100 percent free dating sites for blondes
The masculine version is used in the plural, in "blonds of the European race", Another hair color word of French origin, brunet(te) (from the same Germanic root that gave "brown"), functions in the same way in orthodox English.
The OED gives "brunet" as meaning "dark-complexioned" or a "dark-complexioned person", citing a comparative usage of brunet and blond to Thomas Henry Huxley in saying, "The present contrast of blonds and brunets existed among them." "Blond" and "blonde" are also occasionally used to refer to objects that have a color reminiscent of fair hair.
Published in May 2012 in Science, a study of people from the Solomon Islands in Melanesia found that an amino acid change in TYRP1 produced blonde hair.
so much so that the term "baby blond" is often used for very light colored hair.
Roughly ten percent of French females are natural blondes, of which 60% bleach their hair to a lighter nuance of blonde.
In Italy, a study of Italian men conducted by Ridolfo Livi between 18 on the records of the National Conscription Service showed that 8.2% of Italian men exhibited blond hair.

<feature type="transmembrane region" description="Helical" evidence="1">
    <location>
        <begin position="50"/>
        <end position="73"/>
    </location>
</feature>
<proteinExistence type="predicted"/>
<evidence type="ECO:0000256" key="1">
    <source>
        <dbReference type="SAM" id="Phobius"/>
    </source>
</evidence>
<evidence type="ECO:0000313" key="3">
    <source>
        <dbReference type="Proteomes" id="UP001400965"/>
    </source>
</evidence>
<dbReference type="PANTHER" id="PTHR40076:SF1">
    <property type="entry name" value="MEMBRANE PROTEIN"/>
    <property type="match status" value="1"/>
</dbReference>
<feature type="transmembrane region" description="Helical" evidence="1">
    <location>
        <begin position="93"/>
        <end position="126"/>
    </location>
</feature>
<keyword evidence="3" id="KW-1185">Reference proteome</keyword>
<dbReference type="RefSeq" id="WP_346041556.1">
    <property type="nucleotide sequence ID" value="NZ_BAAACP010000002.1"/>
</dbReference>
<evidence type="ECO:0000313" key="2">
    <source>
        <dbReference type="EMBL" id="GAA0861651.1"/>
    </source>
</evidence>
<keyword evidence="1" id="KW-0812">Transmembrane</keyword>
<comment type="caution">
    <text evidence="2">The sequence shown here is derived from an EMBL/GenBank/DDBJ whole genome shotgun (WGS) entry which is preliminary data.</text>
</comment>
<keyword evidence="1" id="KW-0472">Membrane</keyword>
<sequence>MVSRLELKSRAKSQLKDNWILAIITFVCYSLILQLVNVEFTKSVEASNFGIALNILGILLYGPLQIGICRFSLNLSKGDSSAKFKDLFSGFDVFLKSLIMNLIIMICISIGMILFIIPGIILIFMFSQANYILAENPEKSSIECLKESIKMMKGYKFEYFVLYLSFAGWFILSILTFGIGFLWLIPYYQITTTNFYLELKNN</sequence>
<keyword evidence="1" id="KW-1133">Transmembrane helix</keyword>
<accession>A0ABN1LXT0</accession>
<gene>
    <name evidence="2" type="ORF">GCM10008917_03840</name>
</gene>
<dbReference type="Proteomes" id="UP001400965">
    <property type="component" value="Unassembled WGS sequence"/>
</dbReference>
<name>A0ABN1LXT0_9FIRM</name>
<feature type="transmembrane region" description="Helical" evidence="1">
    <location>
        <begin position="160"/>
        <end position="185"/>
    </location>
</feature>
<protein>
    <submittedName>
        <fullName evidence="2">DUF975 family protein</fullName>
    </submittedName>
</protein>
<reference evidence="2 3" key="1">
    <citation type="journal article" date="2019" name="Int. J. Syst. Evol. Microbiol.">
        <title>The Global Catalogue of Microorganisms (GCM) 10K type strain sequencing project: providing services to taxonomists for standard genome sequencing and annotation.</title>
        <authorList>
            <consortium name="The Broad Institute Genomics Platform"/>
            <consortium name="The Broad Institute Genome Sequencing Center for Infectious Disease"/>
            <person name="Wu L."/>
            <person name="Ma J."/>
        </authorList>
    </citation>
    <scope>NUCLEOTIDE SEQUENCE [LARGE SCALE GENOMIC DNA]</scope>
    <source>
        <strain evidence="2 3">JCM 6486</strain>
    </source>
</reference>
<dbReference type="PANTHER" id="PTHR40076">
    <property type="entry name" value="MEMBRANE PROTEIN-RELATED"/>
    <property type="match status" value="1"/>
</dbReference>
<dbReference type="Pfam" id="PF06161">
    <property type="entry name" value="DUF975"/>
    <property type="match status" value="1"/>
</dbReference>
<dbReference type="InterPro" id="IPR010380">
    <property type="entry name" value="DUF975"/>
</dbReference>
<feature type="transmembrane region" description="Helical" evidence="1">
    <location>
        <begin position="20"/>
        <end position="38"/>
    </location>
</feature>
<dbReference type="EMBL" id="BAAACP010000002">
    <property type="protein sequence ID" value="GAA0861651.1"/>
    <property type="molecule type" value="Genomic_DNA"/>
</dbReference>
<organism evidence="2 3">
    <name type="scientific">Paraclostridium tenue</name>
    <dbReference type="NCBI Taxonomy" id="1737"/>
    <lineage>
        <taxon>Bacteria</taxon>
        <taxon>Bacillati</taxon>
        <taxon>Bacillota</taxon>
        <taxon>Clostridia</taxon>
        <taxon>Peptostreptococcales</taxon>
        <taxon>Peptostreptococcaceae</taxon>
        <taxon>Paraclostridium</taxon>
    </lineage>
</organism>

In France, according to a source published 1939, blondism is more common in Normandy, and less common in the Pyrenees and the Mediterranean seacoast; 26% of French population has blond or light brown hair.
Blond hair tends to turn darker with age, and many children's blond hair turns light, medium, dark brown or black before or during their adult years.The word was reintroduced into English in the 17th century from French, and was for some time considered French; in French, "blonde" is a feminine adjective; it describes a woman with blonde hair."Blond", with its continued gender-varied usage, is one of few adjectives in written English to retain separate masculine and feminine grammatical genders.An alternative hypothesis was presented by Canadian anthropologist Peter Frost, who claims blond hair evolved very quickly in a specific area at the end of the last ice age by means of sexual selection.According to Frost, the appearance of blond hair and blue eyes in some northern European women made them stand out from their rivals, and more sexually appealing to men, at a time of fierce competition for scarce males.